Iola Daily Register And Evening News from Iola, Kansas on November 11, 1912 · Page 1
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Iola Daily Register And Evening News from Iola, Kansas · Page 1

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Monday, November 11, 1912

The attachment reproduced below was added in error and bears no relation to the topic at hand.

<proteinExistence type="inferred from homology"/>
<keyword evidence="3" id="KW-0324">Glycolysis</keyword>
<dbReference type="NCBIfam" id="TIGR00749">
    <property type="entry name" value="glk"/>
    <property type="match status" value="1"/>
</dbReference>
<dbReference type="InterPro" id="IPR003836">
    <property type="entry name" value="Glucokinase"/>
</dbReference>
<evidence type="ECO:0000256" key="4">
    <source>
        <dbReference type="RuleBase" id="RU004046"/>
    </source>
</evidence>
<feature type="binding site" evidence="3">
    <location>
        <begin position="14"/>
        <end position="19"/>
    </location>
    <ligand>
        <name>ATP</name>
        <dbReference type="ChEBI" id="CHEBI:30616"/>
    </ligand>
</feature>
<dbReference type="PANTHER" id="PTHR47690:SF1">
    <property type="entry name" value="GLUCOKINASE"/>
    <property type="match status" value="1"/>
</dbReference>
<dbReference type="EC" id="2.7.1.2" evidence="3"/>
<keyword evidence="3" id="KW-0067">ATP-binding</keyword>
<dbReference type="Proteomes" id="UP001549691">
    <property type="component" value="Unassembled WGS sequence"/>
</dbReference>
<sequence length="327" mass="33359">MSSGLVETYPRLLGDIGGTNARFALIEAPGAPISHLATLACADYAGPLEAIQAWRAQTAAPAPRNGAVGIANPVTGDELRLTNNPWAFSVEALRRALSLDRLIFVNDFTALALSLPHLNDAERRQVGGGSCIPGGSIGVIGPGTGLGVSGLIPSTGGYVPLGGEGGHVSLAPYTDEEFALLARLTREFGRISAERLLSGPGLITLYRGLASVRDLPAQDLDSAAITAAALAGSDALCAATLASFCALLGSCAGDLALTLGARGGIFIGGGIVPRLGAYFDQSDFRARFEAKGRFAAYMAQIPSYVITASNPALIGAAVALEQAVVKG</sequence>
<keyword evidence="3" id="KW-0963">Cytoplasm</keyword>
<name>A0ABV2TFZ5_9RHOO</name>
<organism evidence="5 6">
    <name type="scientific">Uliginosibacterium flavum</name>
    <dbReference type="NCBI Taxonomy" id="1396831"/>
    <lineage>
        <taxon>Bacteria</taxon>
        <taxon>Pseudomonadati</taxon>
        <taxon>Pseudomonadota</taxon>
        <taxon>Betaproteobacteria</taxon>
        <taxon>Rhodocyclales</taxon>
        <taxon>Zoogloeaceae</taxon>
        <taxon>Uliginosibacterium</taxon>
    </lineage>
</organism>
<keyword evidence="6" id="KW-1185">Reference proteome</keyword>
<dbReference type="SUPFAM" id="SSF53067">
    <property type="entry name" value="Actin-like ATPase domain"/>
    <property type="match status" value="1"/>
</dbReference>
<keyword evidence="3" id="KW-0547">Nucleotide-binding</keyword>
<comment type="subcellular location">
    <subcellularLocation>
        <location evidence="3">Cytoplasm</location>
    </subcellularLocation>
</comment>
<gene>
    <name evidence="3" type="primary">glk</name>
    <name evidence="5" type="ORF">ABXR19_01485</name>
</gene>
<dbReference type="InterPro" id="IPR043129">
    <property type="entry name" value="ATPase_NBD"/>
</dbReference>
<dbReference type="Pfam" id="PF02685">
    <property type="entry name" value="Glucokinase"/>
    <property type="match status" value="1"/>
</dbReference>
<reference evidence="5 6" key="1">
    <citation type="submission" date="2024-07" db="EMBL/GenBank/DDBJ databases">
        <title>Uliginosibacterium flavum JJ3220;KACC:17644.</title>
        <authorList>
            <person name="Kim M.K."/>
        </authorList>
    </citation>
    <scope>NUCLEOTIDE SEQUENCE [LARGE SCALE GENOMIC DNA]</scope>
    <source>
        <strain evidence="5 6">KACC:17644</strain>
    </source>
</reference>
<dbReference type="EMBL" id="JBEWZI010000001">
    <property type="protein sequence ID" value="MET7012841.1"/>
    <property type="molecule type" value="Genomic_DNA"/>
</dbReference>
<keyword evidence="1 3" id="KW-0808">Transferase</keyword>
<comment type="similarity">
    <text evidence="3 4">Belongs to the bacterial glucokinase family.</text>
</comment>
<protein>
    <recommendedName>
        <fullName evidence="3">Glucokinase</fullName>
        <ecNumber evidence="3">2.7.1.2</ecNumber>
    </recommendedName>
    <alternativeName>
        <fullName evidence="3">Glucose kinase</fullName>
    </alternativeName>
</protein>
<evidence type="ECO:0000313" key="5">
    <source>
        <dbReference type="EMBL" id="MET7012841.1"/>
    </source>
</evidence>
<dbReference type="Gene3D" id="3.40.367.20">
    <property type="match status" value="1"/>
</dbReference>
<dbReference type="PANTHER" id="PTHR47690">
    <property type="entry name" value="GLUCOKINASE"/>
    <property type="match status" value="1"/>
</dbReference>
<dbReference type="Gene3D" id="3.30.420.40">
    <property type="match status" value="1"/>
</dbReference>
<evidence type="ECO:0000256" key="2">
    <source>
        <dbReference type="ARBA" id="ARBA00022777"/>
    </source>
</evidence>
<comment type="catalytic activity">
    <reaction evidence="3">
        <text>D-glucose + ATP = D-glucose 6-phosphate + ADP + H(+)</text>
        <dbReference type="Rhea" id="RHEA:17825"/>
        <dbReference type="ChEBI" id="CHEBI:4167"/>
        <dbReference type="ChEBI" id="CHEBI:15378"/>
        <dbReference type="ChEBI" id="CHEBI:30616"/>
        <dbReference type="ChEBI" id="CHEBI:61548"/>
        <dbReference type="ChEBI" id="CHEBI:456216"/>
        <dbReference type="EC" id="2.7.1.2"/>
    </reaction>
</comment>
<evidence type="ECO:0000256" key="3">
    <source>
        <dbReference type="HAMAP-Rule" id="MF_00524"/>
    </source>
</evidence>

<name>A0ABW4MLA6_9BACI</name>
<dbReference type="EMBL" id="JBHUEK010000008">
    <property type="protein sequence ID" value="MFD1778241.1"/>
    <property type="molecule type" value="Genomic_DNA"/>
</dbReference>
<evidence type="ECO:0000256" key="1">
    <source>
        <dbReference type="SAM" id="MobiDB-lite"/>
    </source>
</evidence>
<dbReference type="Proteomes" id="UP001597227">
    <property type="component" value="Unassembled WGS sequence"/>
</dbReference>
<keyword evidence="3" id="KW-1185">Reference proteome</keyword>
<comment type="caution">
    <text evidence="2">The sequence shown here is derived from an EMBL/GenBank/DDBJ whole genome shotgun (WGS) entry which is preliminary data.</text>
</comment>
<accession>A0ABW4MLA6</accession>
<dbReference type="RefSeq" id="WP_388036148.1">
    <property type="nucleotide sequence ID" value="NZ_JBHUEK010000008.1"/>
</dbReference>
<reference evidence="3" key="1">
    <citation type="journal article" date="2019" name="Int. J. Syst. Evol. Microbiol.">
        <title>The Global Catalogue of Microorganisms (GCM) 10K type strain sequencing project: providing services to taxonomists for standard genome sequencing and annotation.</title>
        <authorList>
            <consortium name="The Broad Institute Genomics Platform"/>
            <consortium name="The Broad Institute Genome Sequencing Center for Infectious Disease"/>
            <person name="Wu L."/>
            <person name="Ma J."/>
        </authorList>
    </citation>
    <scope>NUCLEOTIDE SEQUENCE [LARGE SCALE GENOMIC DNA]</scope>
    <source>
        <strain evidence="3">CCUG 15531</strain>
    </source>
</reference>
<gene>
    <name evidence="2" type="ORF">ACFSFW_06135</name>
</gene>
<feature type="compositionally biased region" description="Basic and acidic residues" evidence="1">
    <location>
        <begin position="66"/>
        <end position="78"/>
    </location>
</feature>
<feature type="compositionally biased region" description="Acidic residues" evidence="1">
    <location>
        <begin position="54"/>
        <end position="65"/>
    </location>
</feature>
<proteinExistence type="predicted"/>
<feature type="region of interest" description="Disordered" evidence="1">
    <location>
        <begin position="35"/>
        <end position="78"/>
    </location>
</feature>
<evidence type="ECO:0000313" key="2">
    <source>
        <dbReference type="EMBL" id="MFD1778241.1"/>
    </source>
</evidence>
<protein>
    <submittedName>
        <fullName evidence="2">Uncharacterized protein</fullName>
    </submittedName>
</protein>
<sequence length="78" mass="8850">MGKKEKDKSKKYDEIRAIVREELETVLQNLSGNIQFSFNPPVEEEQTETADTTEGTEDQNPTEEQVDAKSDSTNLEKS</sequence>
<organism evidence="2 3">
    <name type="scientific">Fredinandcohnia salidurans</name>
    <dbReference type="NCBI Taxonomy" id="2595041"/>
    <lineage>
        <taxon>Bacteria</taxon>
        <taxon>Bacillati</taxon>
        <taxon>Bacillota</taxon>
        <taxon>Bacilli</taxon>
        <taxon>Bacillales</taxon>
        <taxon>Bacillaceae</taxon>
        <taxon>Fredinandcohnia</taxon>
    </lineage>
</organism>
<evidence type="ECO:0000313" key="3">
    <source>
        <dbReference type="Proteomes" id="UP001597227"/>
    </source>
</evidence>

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VOLUME XVI. ' NO. 15. ' •uecMMrte tha Ipla Dally Rtglalar, tka iela Dally Raeerd and tha lolaOaHy Inrfax lOLA, KAS-.'^OV. 11,1912 -fMONDAY' EVENING. Waakly Raslatar. Eatabllahetf 1887. Dally Reglcter, EsUblUhed 1897. EIGHT PAGES LUD1W0 lOLAIIS SUDDEIILy WITH LITTLE WARXI>G (.KIM f BEAPER CAME YESTERDAY, DIES OF NE0RIIL6I1I J IVKLL KNOWN rOSJPBArTOR SIT. • ITMBS SHORTLY, ;:j^eK >00X. Yesterday Mornini; a Stroki' of Ap* oplfxy Caused Heath of Mrx. : Maloxb, Mother of Thrw. '". G. A. Johnson, th« well known contractor and brick mason of this city, ,dicd at his residence; 209 South EIni rSunday afternoon,, IfroQt an attack of nenralgiav He was-tiiken sick about two o'clocit Sunflayimornjng but rallied and was upland atwiit the house 'during the forenoon. Sjiortly after -noon he suffered-ft second attack 'which terminated fatally an hour 'later. .Mr. Johnson 'is very well known, throughout thfe county, having resided in lola for the past twelve years. , A wife is left to mourn his :death but no other relatives live in • this city. Interment.will take place ffn Hi^land cemetery, but the time . • his not been definitely fixed owing : to the uncertain arrival of relatives .' front Oklahoma and Augusta, Kansas. THE WEATHER. FORECAST FOR KAKSAS? Local rains tonfirlit Tnesdaj »e»Mer Tae«- dBT and I» Bortli and west piAiloss tonlirlit. Data recorded at iiie Local Office of the Weather Bureau: * • Temperature: Highest yesterday at 2 p. m., 75; lowest this morning at 3 a. ra., 58; normal for today, 45; deficiency since January l«t, R.Tl degrees. Yesterday. t " Today. 6 p. m.-^_-_.66 3 a .m 58 9 p, m 64 6 a. m.. 58 12 mdt :..60 9 a. m. .62 Precipitation for 24 houi>a.'ending 7 a. m. today, 0; excess in precipitation since January l8t ,.5.71 inches. Relative humidity 7 a. m .today, 75 per cent: barometer reduced to sea level, 29.S2 inches. Sunrise today, 6:5S a. ni.; sunset, .".:14 p. m. PENSIONS TO A BUPEOPLE BOl'RBON COUNTY YOTED |M A MONTH TO ALL APPLICANTS. Commisiiioners May Te^t Slate Ijiir I'uder Which the Voters Grant, ed the FI TC PetiUons. Mrs. J. U Malosh died" yestnrday .'morning at her home, 617 South Third Street following a stroke of .' apoplexy. She was stricken about 10 o'clgck and lived only a few minutes. •• She is survived by hor husband and three children. The funeral services • wiH l>e held at the homo at 2 o'clock • tomorrow afternoon. QUAIL SEASON OPENS FRIDAY. > Bifr Hunllnff Time is Near and Only •SIS Have Llrru-tefi. .. • Where are all the gay and'^festive hunters? County Clerk Culbertson wants to know and so do the ammunition dealers. Last year at this lime between GOO and 700 hopeful and am: tiitious'Niihrods had purchased for $1 • each, a Jicense to hunt In^ this connty. . Today, 'only three days before Novein- - ber 15 when the Ooaii season opens for 15 daya, only 812 people have secured licenses. Nobody can hunt safely without on^ of the licenses and fit .Is surprising that the number of ; people seeking them should ho so .'few this year; MINISTEBS TULK ENDOWNENT Forty Methodist Clergymen Will Make ' Prayerful Effort to Contrlhnle $«S,«00 to Baker. — I An interesting meeting, was in se«- «:ioii this afternoon at the Methodist church in this city, some thirty to forty ministers of tiie South Kansas Conference gathering here to consider the raising of their share of the hoped- for $500,000 endowment of Baker University. As has been published, the school has a chance to get $125,000 from the General Educational Fund and the city of Baldwin raised $25,0U0 The $125,000 is contiiieent on the securing of added funds and the Methodist church -.which is behind the Baker University, Kill launch a mighty campaign to secure this permanent fund to that school. The ministers in this conference will make an effort to supply $25,000 of the needed sum and the business before today's ses- . sion was a discussion of how this can be done. President Mason was present and the entire question was gone over. Tonight -a "platform meeting" will , be h£ld and President Mason of Baker ITnlvcrsity, Rev. Mr. Satterly. of Fort Scotu.and others will talk. It will be ~ an educational meeting, in which the •duty of the church toward Christian srtiools will lie explained. The imblic is Invited to attend, and it may be -added that there will he no effort made here now to raise funds for the •School. TRUANCY OFFICER RESKiNED. U. W. Smith Moreti to Texaw, J. T. Tredway SiTceeedlDir Him. Subject to formal confirmation by the commissioners, Mrs. Myler, county superintendent, has named J. T, Tredway as county truancy ofllcer, G. W. Smith, who has been serving in that capacity, has become a victim' to the call of the land and has moved to south Houston, Texas, where his brother-in-law H. H. Jones has been located for some ti^, and ^11 engage in truck farming.^ As The -vacancy canm in. the middle of the term and Mr. Tredway's former ex- .'perience made him peculiarly fitted tor the job, he has been named to fill "out Smith's unexpired term. LICENSED FOUR WEDDISGS. Probate Judge. Smith admitted today 'that he bad begun to feel a bit ner>'ous lest the Democratic administration was going to prove a daniper to the matrimonial business, he having; had -no applications lor licenses between -Tuesday and Saturday. But Saturday they oame'along in goodly array as follows: ' Willard Bibens. of Kincaid,'and Lola -1. Smtth, of LaHarpe. Howard Allison Jones and Ina May .Bemer, both of lola. ^.. Emaniiel Erlcsoo and . Cbriattna Haflpo^^^both of Bladiore. There jls a law on the Kansas Statute books which authorizes the board of county commissioners of any .county to pension blind persons living in the coanty. The commissioners may grant such pensions up to $30 a month, but If that sum or more is asked, the question must be siibmitted to a rote of the people. Bourbon county passed on the question at Tuesday's election, five persons having asked the commissioners for pensions under the law. The board rejected all applications, although the sums asked were less than $30. The petitioners then asked for $30 pensions in order to get beyond the. board's authority. All five of the Itensinns were voted, the city favoring tliem and the country opposing them. The commissioners novt contend that the law is unconstitt^tional and a tost case may be brought' to bead ott the $150 a month pensions. The Ft. Scott Tribune says: The five persons who a^ed for pen sions of $30 a month were voted such pensions by heavy vcles In their favor in the five city warifs. Almost with ont exception the country precincts gaVe majorities against the pensions. Miss Reddinger was voted a pension by a majority of 572; police Jiidge Johnson by 233; Mr. Hogan by 498; Brainard Shaw by 5(;8: and Mr. Hill, blind colored man by 470. There was some opposition to giving Judge Johnson a pension, partly because of the conduct of his office and partly because he is drawing $50 a month in that office. But in every ward he was given a big majority The fourth ward where liye the most people displeased with his administration, he was given the largest majority—182. There was some intimation today that the board of county commissioners would refuse to grant these-pensions on the ground that the law is unconstitutional. There appears to be little question but that the validity cf the law will have to be tested. Doubtless the five applicants would have asked for a less pension if the law had permitted a less pension to he voted on. The county commission ers may allow pensions up to $30. But applications for over $30 must be submitted to popular vote. The board declined to' allow pensions under $: and the applicants went before the people tor $30. cm HE IS l§ V BUTHEHAS HOPES HE DECLARES, uhWETER, TH.iT HE )nLL COJITEST THE CASE. MR. H0D6ES' LEXO NW 274 THAT* COUAT IS OFFICIAL WITH EXCEPTION OF TWO COUNTIES J Several Thoaiuind Ballots Thrown Ont UK Defeetive Whleh Mr. Capper Thinks Should Been Counted. (By'the ^i»bclBt**'i*reii»)V-'' Topeka, Kas., Xo\-. 11.—Arthur Cap- l>er today admitted he is 28 votes behind Hodges with all counties in, although six of the counties are not official "I am not going to give up by any means, however," he said. "I shall cobtest the case and have confidence. I shall win by close to three thousand. Several thousand ballots were thrown out through misunderstanding over marking. Most of these were for me and 1 am sure the electlpn rommls- sioners will permit them to be counted." .'The State .loumal table gives Hodges a lead of 274 over Capper. The official returns are not in from Crawford and Cherokee counties. An error In the Jackson county count Saturday cost Capper 100 votes. COMMUNITY HOUSE BUILT. Knnsans Erect $S ,000 Edifice to I'sfi as Chnreh and Srhool. Be I 14 MUORITY FOR SUFFRIIGE lolaN Majority for the Amendment Saved It from Slnuffhter at the Recent Elertlon. Did you know that a change of eight votes would have defeated the equal suffrage amendment in this county? Well, it would. The vote for the entire county stood 2304 in favor of the amendment anj 2290 against It, a totel of 14. majority for the measure. And an Interesting thing about the vote is that the countrj- was opposed to It apparently more than the towns, lola, for instance, gave a majority of 158 for the amendment, which the rest of tl country cut down to a sajl little 14. J. P. Duncan and O. M. Nelson were elected Justices of the Peace in lola; W. J. Ihrig and T. S. Ball were elected con8tal>tes. Captain Smith polled 474 votes for Justice on the Democratic tickek against 798 for Nelson. The Socialists mustered 131 votes for constable. ROSCOE CLARK TO HOSPIT.iL. Is at Roehe«ter, Mian., for OpenUlon (or AppendlclUH^ Mrs. Itoscoe C. Clark, wlio has been in lola for a week, visiting her mother. Mrs. Anderson, left on the morning train for Rochester, Minnesota, to be at the bedside of ber husband. A telegram came from Mr. CUirk Sunday stating that he had left'Medicine Hat, Canada, where he had been called on business with Leigh Hunt and where he was seized with another attack of an old intemal trouble, that he was leaving for Rochester and for his wife to Join him there. The Amooa Mayo brothers, leading American surgeons for appeadldtia. are located at\ Rochester and Mr. Clark will have the benefit of their ezi>ert ability-. In any uevent this operation Is aerioos aad his loto friends wiU await news of Uf proeresB 'with deep interest. - Wellington, Kas., Nov. 11.—The peo- I)lp of the I..ovetf district, a few miles southwest of this city, recently completed at a cost of $3,000 a model country school house, designed not on ly for school purposes, but having rooms adapted for church, neighborhood and social gatherings. Church services conducted by the Rev. W. M. Elledge, pastor of tbe-Congregational church of this city. Were begun, and as the result of revlwl meetings, a form church organization was adopted, members to join the town church of their preference, but to unite in inaln- talping a Sunday school and regular worship at the community house. Today some twenty adult converts of the revival were received into Dr. Elledge's church, the local congregation entertaining at a dinner after the communion service. The sectarian rural churches are being abandoned and; there is a growing call for these | union organizations. PUBUSHER WmtNO SOICIBE THtlMPSON EXPECTS THE JOB. .*^nator-Eiert Thinks the Legixluinre Will OI>ey InKtrucUons. - THE BRITISH GIIBINET BEHTEN OWNER OF APPEAL, TO ^REASON! TAKES HIS OWN LIFE. Left NoU> IndicaUug That He Re. garded Ihe Fljjht for Soclalixm to l»e Hopele.H!*. (»y the As.<.K-int-l Pr.-s-i) Girard, Kas., Nov. 11.—J. A. Wayland, o«'ner of the "Appeal to Reason.'' shot and killed himself early today. He left the following note: Judge \V. II. Thompson, U. S. Scn- i ator-ele<-t. was in Topeka on bu.slnes.s 'yesterday but he mixed some loli.if^ i with business before taking :i train ; last night for iiis lioine in Card r.t < .t.v. Asked if ho caie<l to make a statement about th*- report that :io.-5?ib'y a I now Democratic candidate for 'jnitvd ; States Senator would be sprung. Judgo Thoini.'son .«aid: "I am the .J i •••! Slates Scnalor-olpct. under the 'aw. I have been chosen after a dcSiUT.it- fight I>y an ovorwhelining majority. I havo lio doubt that the legislature < :.l THE SPLIT CAME ON THE HOME RULE BILL IN THE COM.MONS. EUROPE IS m m CRISIS FEW DAYS WILL DETERMINE WHETHER WAR OR PEACE. MPIIIENTOUS ISSUES INVOLVED IF WAR BK(;iNS IT WILL BE ONE OF THE WORST EYER KNOWN. But Thi-re N Still Hope That Diplo- mary Will Be Able to Aiert the Awful Disaster. fBy'iho .cA «8tfcBt«i'Pr«ii.i v^j • London. Nov. 11.—Europe Is facing one of the most critical weeks in Its history, it may end In a war in which the whole continent would be involved, or It may be remembered as the week In which diplomacy succeeded In solving problems that appeared Insolu-: blc. On one side of the Balkan Pen-r^ Insula there is direct conflict between \ the aims of Austri.i-Hungary and Ser- j via which if it is not arranged, mighty' start a general European outbreak. On the other si<'« King Ferdinand's Bul-j' garian army is on the point of entering Constantinople I and\ that will bt^ resented by Russia.! Russia.is mobilizing her forces. At{- Sebastopol transports have been prepared to convey Russian troops acnjss the Black Sea. Austria Preparing for War. Vienna, Nov. 11.—Continuous audiences between Emperor Franz Joseph and the Austro-Huhgarian Minister o' War and the general staff of the armv are believed to portend some definite step by Austria in regard to the llal- kan situation. Dr. S. Ooaeff, president of the Bulgarian ChaQt>er of Deputies, is here bearing It is said, proi>osals from King Ferdinand and King Peter connected with'"'Bvrjja's <le8ire for a port in the Adriatic Scc^ On Account of Ihe European Cri.si$, However, Ihe Ministry WOI Proh. ably nol RcMlgn. JOHNSON TRYINOn GET RAIL ••The struggle under the competi- "-atify the will of the people as ex- tlve s.vstem Isnt worth the effort, let j Dressed emphaUcally at the polls. I -i It pass." The Ne»ro PuirlUst Does Not Want to Stay in Jail for Some Reason or Other. His friends say he has been greatly worried over the pending government suit charging him with sending illegal matter through the malls. - <ny the Associated Pros-s) Washington, Nov. 11.—Jack Johnson today filed a motion in the Federal Supreme court asking to be permitted to give bail pending a liearing on the charges of violation of the w^hlte slave traffic act Johnson's attorney stated that for several weeks the Chicago newspapers had been publlehihg false reports-concerning the pugilist whereby he had been prejudiced in the eyes of the public to such an extent that he was unable to induce real estate owners to become security for him. Two women, one said to be from New York, and the other from Chicago hut whose names are withheld, testified today before the Federal grand jurj' investigating Jack Johnson's possible violations of the Mann law. The Snit Will go on. Washington, Nov. 11.—The suicide j of J. A. Wayland will not affect the i , action of the federal government in • FIRST CASE prosecution for the alleged misuse of the mails. The federal grand jury there also will begin other investigations of matters connected with the j paper. 'By »h(: As.s/iH;i »<><i FYcsKj I.ondon, Nov. 11.—The cabinet was dofoalod today by a vote of two hun- dre<l and twenty-eight against two hundred and six in the committee on the -Home Ri:le Bill." The division was a snap one on the financial provisions of the home rule bill. The i government is considering its position i in view of the adverse vote in the ' committee. The cctlnet doesn't neces TO PEN FOR ROOZE SEUIN6 |SS;-^ "--^ giving no time to consideration .t li.e! sensational stories to which .vou re- 1 fer. •—Topeka Capital. I Held Gniitlrss of Mnrder. UNDER NEW LAW IS : (By the Ai»o<-iatcd Prrs-s) TRIED ON ROSENBERGS. j Wallington, Kas.. .Nov. 11.—Otto .McKnelly. arrested following the murder Will Be Tried This Month and If Con- father, mother and sister In a victed State Will Ask a Sentence . n^^"" here September 24t4i, was to the Penitentiary. roleased-today l.y the Di^rlct cojirt - ^ The court held there was incufflcient I evidence. . j The cases against George and Lnu j THIRTY KILLED, FIFTY IIOIIT''^''''"''^^^ i arrest charged with selling intoxicat- nninr lll|l I UftT U ||nnV |lll|V Ing liquor and tnaintaining a nuisance iflnUit HILL llU I nUnill AllAI at their residence on North Jeffeirson [ Freight 'Fniln Cra .shed Into the acro.ss the Katy tracks, will be made' Rear End of a Ten-Passetagrr .' hasis for a lest of the new state' Car Excursion Train. ' law wliich permits a penitentiary sen- I tenco for Kansas Ii<iuor dispensers f By the As.<ioclat«t Prpss» .' who are twice convicted of defying Ute ' The Brili>b Ambassador WHI Remain at Washinct^n Until Pendlne Mat- lers Are Settled. . Servian Army Reached the Sea. Uskup, Nov. llfc—The vanguard of the Servian army, bas reached" the coast of the Adriatic aea. It met no armed resistance dtiring its march through Albania. QUESTION OF EXTRA SESSION. Will Probably Be S^itM Xr. WH- son in a Fe* Days. (By the Associated Pross) Princeton. N. J.. Nov. 11.—President-elect Wilson indicated today that he might make announcement within a few days as to whether or lioi he will call an extra session of Coiigress to revise the tariff. He had intended , delaying any announcement along this l^ne until after his returt from his proposed vacation about December 16. It was suggested to him today, however, that Congressmen would benefit by an early announcenient in that they could ariange acconuhodations at Washington for a d^nite period. MTIANIGAL TELL.^ STORY. Independence Star: AH the petitions for the building of the Independ £pce to Neodesha interurban are in. with the proper number of signatures to warrant the commissioners of the two cities and the county commissioners to call a bond election to vote on the proposition. New Orleans, Nov. II.—A wreck in i iirohlbilory law. which thirty were reported killed and j Aliout this time a year ago the llos- flfty hurt occurred on the Yazoo and; enbergs were arrest-.-d charged with (By the Assoclstod Press): London. .Nov. II.—Rrltl.sh Ambasi^- Mississippi Valley railroad near selling liquor and they plead^ guilty ] Station wiU remain ?n^^^^ Montz, La., this morning when aim district court and were given the; Wa -lon.^ wm r^^^^^^^ These include. It Is question of the Pan- JNontz, La., tnis morning wnen a i in disitrict court and were given "he: j^^^^ ." freight train crashed into the rear of i usual fine and jail sentence under thel ^ /.Ip^^ef^ an .excursion train of ten coaches. I old law, thirty days and $100 on each ; „nj|^rstood the Five of the coaches were burned and j count. Kecontly th'-y were arrested ,• ^^ ! The Dynamiter Calaly Pewribes His Infamons CMaes.. (Ity thf! A .«50clated Ptebs) ! Indianapolis, Ind., Nov. 11.—Going deeper into his adventures as a paid dynamiter, OrUe McManfgal told at the dynamite conspiracy trial tbday of the wrecked bridges,-viaducts and buildings he left behind in causing ex plosions in Various cities. "After I blew up the ptfwer house In Mount Vernon, 111.; Herbert Hockin came to me in Chicago, and said I should have blown up the relTroad bridge, that I had got on the wrong job, and that the Union 's executive ; board would not allow, me pay for the job," testified'the witness. TAFT WORKS ON MESSAGE. Independence Reporter: There is an independence man who appreciates motherhood. Every time his wife has become a mother he has presented her with a diamond ring and $5,000 in cash. She wears four diamonds.. ^ , . ,„ „„. i.i«_.in_„ and has received 120,000 in caah. We | ^J»j> .JlP ^SJ .tl-.'" A° 7!!!.''^ won't tell you any more than that this many of the victims are belieycd to have been cremated. The train left New Orleans last night carryiiJg se\eral hundred people who has' spent Sunday here. It slowed ^down on-a sharp curve near MonU and the frleght train crashed Into its rear. The victims were so happy couple live on south Fifteenth street, and the hnsband frankly admits he couldn't get oh in life without his wife, who is his liest business adviser. tlon impossible. Of fourteen bodies recovered up to early (his afternoon I nine were negrtx's and five whltes...A majority of the injured are white. Gypsum Advocate: James Tfnkier, Just west of town, has a very accommodating horse, if any one should ask you. .Tneaday morning one gf his children came to school on the animal FBOir RILEY TO LEAVENWORTH. Amy Men to .Test .Aeroplane in a , Crass-Kansas Flight. Ft Riley. Kas., Nov. 9.— For the first time in tlie history of miliUry and. stpniing at the'drug store gave avto'Jon in the United States, a long Mr. S<^mitter instruction« to put «p distance flight is to be underUken by bottl^ iof medicine, tie it to th4 nnny officers In an army aeroplane, horse's bridle and send him home. The ^'J" »•« fro™ Fort Riley to The instructions were carried out, and *'ort Leavenworth and wRl begin in the horse trotted off home with \ the * few ^y*- The .disunce is about 90 medicine. miles. The army aeroplane is being used at Fort Riley In experiments to determine the efflciency of controlling artillery fire control trim air. again on similar charges. George being accused on one count and the nuisance count and .Mrs. Kosenberg on .seven rpunts. The rase will be triefi in district court this month! The present action is so wordeil as to take cognizance of the former conviction The fact Is cited that if they are fotmd guilty now It will he thclr- second conviction since the new law was passed and will ask that they be sent to the iienitentlary instead of.to the county jail. . , : : MISTOOK ACID FOR MEDICINE. as stated at the foreign office today that Bryce will endeavor to leave a clean slate for the now ambaj'fador. Thi- comments of most of the even- in;: newsiiajH -Tis on Bryce.'s term of of- fic»> are moft factorable, due to the assistance ho Kavo the Canadian government under I^aiirior, in the negotia tion of tho reciprocity treaty. COMMISSION DICTATES RATES. Railroads Are Ordered to Withdraw Ihe Proposed Inrrea.se. President Spent the Par in hh Study Preparing lUs AnanaL (By the Asanoltited Pressi • Washington, Nov. 11. —^Taft remained In his study today preparing his annual message to Congress. Secretary Knox was his only caller. The l*rcsident 's lame right ankle Is better today. i POSTAL BAXK DBR081TS., Saturday was the biggest miner's payday In the history of Pittsbitrg, Kas. Approximately 1200,009 was pat ont by the local, banks to the men for the work th«y have done the-past two weeks, nfty thooaand approximate- mfiOtjm BaaM With Uaele 8 «a> ly was pal^ direct from Kansas City, hel by 2M,M« People, making a ^narter of a million as the total -anKMiBt... The Inflneoee of the Washington, N OT. 9.— IkMtinaster- p^wDective'abbrtasa ^ln jOie m mair Oeneral Hitehcoek aanooneed^ today Ernest Fnlts Is Home and Says the Story Is. a Mistake^ Ernest Fiilts called at the Register office thiSvafternoon and stated that the story published in the Coffeyrills Journal Friday and copied In the' Regr later Sa urday. contained several errors. He says he took a swallow of carbolic acid by mistake, thinking it was medicine. It burned his throat some and his face still shows the marks li the acid but he Is entirely out of danger and was able to return.home ye.^- terday. He said that the Coffeyvi'.Te paper drew on iU imagination also for the detail of his being smitten with • girl there sod having bought the poison with suicidal intent. (By the Assocbtlml Press) Washington, Nov. II.—The adjustment of freight rates on live stock from;Colorado. .Vew .Mexico and Texas to tCansas City and other poii^s vras announced today by the /fnterstat*) Commerce Commission. The proposed ratmi' from' Texas 'polnta were he!d without. justifii-atloQ and the railroads ordered to put into eff^t by Ue :.^m- ber 15th rates prescribed by the commission. OFFICERS FIND NO CLEWS. Mnrder of Yonng Ithllaa Woman Stfll Reamlna a Mystery. Georgetown. Conn,, Nov. lO.-^tate policemen and Fairfleld cpimty offlc- And it must lie admitted that nobotH^ialsi today continued thdr search for is bi a better position than Mr. Vults clue* to the identity of the young Ital to know what happened^Mqr it'hap- Ian woman, whose body, pierced! with pened, ana why It hgppened.v ne|t;Iy^ a dozen stRetto-wounds, and l-^y f£fr5;---i;4 "SJ;WWW^ Jj^^a- :.biu*ip,.wa*;fcmn^ :;tn- a Sapreme Coart no Jarisdietion. (By tb« AasoclatMt.preMO Washington, .Nov. 11.—Holding It was without jurisdiction to consider the case, the Supreme court today dismissed the appeal of John F. Hanson from the sentence of contempt, imposed by the probate court of McF^er- son county. Kas.. when Hanson refused to answer a question at a probate hearing. ' Bank Reeeiver Appointed. (By! the Associated Press) Was^in^on. Nov. 11.—Clomptroller of Currency today appointed Horace C. Reed, national bank examiner, receiver of the First National Bank of WUbnrton; Okia., which ^ed several weeks ago on account of the defalcation of $6.5.000. C. P. Bryan Beslgas. ' 'By tha Amoctated »'mis> Washington, Nov. II.—Charles Page Bryan, United SUtes Ambassador to Japan today tendered his resignation to the President who .reluctantly accepted it. Mr. Bryan fave 111 health as his reason. ) Foarth Tmskett Trial Begins. (Br tht Asaociateii Press > . Indepenence., Kas.. Nor. 11,— The work ot ieleettaici aJnry. for the (oartfi. " .ToukiBtt ifor thai awitto